Cancer patients camp near SKIMS

Patients rue non-availability of certain drugs

Irfan Tramboo
Srinagar, Aug 24: As restrictions and communication clampdown continued for 20th day in Kashmir, the brunt of it is being faced by the patients, particularly those struggling with fatal disease of cancer.
Scores of cancer patients, who throng to Sher-e-Kashmir Institute of Medical Sciences (SKIMS), Soura for chemotherapy sessions or follow ups have to camp in the vicinity of the hospital. Others try to make it to the hospital on due days in trying circumstances. Some manage to reach their destinations, while some are not that lucky.
While all such patients are required to undergo chemotherapy sessions twice or thrice a week, they said in present situation at times it becomes impossible for them to reach the hospital.
Nisar Ahmad, a resident of Banihal, attending his cousin suffering from cancer told Excelsior that it was impossible for him to get the patient to the hospital, thrice a week, and that they have decided to put up in the nearby hospital Sarai.
“If the situation would have been normal, we would have given it a thought to stay home, but it is impossible in this situation to reach here, so we have decided to stay around,” he said.
He added that his cousin was discharged a week ago after more than two months, and that they have not even managed to go home after such a long time given the situation around.
“We are tired like anything, we could not even go home after we stayed here for two months; when we were discharged, we found it better not to go home and stay around as our patient was required to come for sessions twice in a week,” he added.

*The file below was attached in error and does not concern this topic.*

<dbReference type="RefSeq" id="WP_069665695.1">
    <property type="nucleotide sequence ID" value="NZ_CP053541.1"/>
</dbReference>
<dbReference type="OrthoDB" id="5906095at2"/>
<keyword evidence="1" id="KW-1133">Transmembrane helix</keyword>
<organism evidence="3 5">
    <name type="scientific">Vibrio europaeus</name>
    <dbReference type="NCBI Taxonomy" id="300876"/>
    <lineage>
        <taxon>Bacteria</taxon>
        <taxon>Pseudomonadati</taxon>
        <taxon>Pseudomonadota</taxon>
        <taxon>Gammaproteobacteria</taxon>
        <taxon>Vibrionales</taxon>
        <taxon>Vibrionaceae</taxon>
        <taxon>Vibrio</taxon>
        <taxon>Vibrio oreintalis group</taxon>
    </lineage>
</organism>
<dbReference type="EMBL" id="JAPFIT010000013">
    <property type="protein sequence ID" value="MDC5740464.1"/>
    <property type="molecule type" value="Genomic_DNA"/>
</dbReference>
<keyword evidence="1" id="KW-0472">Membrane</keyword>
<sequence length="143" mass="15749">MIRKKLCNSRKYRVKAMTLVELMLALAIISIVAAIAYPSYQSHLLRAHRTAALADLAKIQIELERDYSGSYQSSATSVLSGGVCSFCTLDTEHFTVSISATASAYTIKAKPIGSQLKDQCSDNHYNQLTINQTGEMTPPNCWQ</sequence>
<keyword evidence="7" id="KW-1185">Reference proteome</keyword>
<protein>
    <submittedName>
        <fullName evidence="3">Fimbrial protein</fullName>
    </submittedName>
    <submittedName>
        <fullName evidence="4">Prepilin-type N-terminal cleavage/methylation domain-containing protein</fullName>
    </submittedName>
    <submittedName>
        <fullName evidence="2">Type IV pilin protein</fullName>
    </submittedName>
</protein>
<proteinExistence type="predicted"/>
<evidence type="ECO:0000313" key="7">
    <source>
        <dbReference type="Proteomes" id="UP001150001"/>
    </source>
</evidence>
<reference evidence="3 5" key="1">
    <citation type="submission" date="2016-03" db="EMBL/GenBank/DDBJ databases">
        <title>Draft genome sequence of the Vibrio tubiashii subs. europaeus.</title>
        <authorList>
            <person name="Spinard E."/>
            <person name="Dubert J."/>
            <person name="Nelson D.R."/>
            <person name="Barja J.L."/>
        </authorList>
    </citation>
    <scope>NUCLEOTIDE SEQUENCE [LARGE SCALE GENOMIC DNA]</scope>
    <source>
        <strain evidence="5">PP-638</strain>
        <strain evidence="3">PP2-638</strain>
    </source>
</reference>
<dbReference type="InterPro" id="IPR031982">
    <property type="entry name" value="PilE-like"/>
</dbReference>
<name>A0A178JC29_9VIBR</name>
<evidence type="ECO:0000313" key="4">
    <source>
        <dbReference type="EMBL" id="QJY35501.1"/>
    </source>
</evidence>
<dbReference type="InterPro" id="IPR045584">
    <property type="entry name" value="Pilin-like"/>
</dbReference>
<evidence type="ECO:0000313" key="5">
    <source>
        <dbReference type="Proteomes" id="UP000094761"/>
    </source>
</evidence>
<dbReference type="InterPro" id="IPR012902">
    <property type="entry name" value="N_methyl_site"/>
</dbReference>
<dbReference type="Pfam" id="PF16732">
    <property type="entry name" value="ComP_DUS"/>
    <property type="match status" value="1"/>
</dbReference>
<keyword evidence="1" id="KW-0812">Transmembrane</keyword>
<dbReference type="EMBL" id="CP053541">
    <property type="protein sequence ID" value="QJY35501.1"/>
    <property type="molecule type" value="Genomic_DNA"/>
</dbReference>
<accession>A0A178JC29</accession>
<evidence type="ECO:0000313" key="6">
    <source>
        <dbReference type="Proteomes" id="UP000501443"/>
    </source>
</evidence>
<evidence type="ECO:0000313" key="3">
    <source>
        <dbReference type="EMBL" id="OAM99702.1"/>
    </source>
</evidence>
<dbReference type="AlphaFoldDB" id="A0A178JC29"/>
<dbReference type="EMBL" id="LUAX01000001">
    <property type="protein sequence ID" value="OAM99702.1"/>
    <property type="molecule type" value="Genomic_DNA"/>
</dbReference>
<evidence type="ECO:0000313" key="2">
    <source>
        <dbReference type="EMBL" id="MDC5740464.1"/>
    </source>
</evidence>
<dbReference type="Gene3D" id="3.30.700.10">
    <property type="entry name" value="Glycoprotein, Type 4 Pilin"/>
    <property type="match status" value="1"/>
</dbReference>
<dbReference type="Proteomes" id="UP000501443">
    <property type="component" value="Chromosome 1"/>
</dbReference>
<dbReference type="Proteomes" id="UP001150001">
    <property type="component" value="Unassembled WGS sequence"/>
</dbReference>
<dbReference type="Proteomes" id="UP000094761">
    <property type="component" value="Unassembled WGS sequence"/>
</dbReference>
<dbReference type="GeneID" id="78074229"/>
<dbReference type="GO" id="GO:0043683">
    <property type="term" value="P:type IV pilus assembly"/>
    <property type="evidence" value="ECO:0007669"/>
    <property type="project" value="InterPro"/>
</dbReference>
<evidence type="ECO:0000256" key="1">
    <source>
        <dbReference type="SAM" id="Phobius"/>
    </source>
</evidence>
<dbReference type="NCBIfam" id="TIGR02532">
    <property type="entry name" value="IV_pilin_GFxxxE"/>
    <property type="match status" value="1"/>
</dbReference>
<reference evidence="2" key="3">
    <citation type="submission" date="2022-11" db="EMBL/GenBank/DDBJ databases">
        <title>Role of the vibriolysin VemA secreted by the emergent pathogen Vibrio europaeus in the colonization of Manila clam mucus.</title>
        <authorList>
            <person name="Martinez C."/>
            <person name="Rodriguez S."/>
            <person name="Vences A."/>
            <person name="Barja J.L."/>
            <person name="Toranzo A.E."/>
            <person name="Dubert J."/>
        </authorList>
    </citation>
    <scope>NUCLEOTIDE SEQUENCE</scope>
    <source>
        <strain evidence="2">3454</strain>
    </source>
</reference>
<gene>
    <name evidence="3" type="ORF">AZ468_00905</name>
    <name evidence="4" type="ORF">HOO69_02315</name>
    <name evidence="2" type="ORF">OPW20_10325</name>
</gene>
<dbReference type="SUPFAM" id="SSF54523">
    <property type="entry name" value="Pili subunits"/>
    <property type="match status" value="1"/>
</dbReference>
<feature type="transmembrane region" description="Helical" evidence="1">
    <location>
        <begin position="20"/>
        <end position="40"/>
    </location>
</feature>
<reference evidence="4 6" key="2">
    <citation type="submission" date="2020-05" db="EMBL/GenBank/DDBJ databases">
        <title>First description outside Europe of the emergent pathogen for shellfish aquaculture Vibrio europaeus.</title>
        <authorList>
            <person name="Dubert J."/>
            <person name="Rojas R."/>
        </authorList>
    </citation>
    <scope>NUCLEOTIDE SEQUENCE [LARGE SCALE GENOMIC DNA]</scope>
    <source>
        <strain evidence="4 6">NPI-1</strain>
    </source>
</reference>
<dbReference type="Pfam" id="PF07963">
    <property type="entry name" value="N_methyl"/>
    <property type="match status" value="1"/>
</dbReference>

While, such patients and attendants are struggling with the free movement on the roads and the challenge of reaching the hospitals, some are struggling for the want of drugs that are not even available in the market.
Fayaz Ahmad, a resident of Budgam has been searching for injection Aronax-10 at every medical shop he could visit, but so far, his search has ended with nothing in hand.
His brother, who is suffering from cancer, has to be given a dose of 10 injections, but he has managed to get only 3 from the market so far.
“I have searched everywhere, but I have failed to get the rest of 7 injections; I would have got all the 10 in one go, but they are bit costlier,” he told Excelsior, adding that he has no idea about how to manage the rest.
The SKIMS is providing the patients with limited drugs free of costs and those that are not provided there, the patients used to get those from the market. However, with, either, limited stocks or with the shortage of few important drugs in the market, the cancer patients are said to be having a tough time.